Home » One Minute a Free Woman by Emilie Piper
One Minute a Free Woman Emilie Piper

One Minute a Free Woman

Emilie Piper

Published
ISBN :
Paperback
260 pages
Enter the sum

 About the Book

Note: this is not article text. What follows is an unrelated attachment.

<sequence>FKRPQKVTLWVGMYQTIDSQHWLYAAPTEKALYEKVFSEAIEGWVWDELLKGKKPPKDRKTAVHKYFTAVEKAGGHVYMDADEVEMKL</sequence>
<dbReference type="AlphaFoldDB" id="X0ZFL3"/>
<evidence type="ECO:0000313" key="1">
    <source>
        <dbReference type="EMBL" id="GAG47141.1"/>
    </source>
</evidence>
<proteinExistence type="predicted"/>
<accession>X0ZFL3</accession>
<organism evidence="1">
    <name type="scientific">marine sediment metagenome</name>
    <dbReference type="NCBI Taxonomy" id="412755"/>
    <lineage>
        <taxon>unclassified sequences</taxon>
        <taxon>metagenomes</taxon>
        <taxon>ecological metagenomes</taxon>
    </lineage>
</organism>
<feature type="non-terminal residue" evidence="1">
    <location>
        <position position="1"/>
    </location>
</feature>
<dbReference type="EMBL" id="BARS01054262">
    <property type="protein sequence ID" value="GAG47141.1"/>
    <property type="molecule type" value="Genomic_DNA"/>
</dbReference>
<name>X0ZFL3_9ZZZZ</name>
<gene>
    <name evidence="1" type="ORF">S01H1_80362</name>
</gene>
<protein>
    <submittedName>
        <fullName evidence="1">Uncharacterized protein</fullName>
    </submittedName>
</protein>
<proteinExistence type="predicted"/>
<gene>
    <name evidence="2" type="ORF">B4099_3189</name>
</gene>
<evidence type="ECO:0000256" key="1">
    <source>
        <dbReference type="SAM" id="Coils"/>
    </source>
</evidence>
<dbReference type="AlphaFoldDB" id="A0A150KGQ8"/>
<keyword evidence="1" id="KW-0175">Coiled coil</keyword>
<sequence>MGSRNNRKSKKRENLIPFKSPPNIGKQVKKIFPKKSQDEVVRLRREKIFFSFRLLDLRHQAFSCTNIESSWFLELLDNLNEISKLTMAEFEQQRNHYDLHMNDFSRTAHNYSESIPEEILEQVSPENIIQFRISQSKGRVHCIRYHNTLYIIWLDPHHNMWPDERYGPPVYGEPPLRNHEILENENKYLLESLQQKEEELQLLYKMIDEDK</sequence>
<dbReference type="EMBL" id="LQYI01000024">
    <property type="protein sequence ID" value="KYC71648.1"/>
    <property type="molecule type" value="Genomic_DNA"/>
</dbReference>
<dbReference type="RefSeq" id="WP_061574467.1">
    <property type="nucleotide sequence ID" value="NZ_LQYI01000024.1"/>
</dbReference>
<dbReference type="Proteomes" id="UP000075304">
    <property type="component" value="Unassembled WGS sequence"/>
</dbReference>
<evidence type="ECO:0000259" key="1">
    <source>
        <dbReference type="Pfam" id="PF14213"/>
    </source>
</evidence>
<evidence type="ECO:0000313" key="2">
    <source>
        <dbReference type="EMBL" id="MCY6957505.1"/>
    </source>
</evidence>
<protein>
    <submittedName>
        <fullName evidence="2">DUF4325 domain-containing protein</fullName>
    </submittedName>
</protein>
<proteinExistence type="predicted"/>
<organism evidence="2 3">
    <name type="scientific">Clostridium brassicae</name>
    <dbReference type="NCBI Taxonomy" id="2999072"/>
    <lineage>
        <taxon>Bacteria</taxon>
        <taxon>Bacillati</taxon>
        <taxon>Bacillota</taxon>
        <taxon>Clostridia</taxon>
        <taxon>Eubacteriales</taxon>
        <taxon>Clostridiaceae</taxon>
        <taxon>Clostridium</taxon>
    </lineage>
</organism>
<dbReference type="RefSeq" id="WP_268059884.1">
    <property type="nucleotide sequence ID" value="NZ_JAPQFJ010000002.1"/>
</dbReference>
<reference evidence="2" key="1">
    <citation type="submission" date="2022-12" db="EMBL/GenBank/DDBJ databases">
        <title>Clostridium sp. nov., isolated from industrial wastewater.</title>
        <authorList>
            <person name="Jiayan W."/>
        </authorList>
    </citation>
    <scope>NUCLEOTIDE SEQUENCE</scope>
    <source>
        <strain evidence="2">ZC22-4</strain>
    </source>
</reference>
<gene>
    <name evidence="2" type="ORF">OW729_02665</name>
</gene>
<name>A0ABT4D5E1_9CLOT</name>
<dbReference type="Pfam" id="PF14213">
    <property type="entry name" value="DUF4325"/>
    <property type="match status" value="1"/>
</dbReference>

Elizabeth Freeman was a slave for the first forty-odd years of her life, until, in 1781, with the help of Theodore Sedgwick, an attorney in Sheffield, Mass., she went to court and won her freedom. Inspired to take action after hearing her owner,MoreElizabeth Freeman was a slave for the first forty-odd years of her life, until, in 1781, with the help of Theodore Sedgwick, an attorney in Sheffield, Mass., she went to court and won her freedom. Inspired to take action after hearing her owner, Colonel John Ashley, and his guests discussing the ideals of freedom and equality embodied in Revolutionary War era documents such as the Sheffield Resolves, the Declaration of Independence, and the Massachusetts Constitution, Freeman took a courageous step toward ending slavery in Massachusetts.This inspirational story of the woman also known as Mumbet is recounted in One Minute a Free Woman: Elizabeth Freeman and the Struggle for Freedom, a new biography by Emilie Piper and David Levinson.After winning her freedom, Freeman, who was not only a servant but a skilled nurse and midwife, went to work for the Sedgwick family and was employed by them until about 1808. (She was held in such esteem that she is buried in the clans cemetery plot in Stockbridge, Mass.) After leaving the Sedgwick household, Freeman, who was a mother and a grandmother, purchased her own home, a remarkable accomplishment for a woman and an African American at the time. She lived to be about eighty-five years old, dying in 1829.Piper and Levinson put Freemans life in the context of the times, sharing the accounts of early settlements in the Housatonic River valley, the work of local patriots leading up to the American Revolution, the history of Stockbridge, the saga of the Sedgwick family, and the significant contributions of other African Americans who lived in the area.They even chronicle the Upper Housatonic Valley African American Heritage Trail, created in 2006, which includes six sites associated with Freemans life, including the Ashley House museum in Sheffield.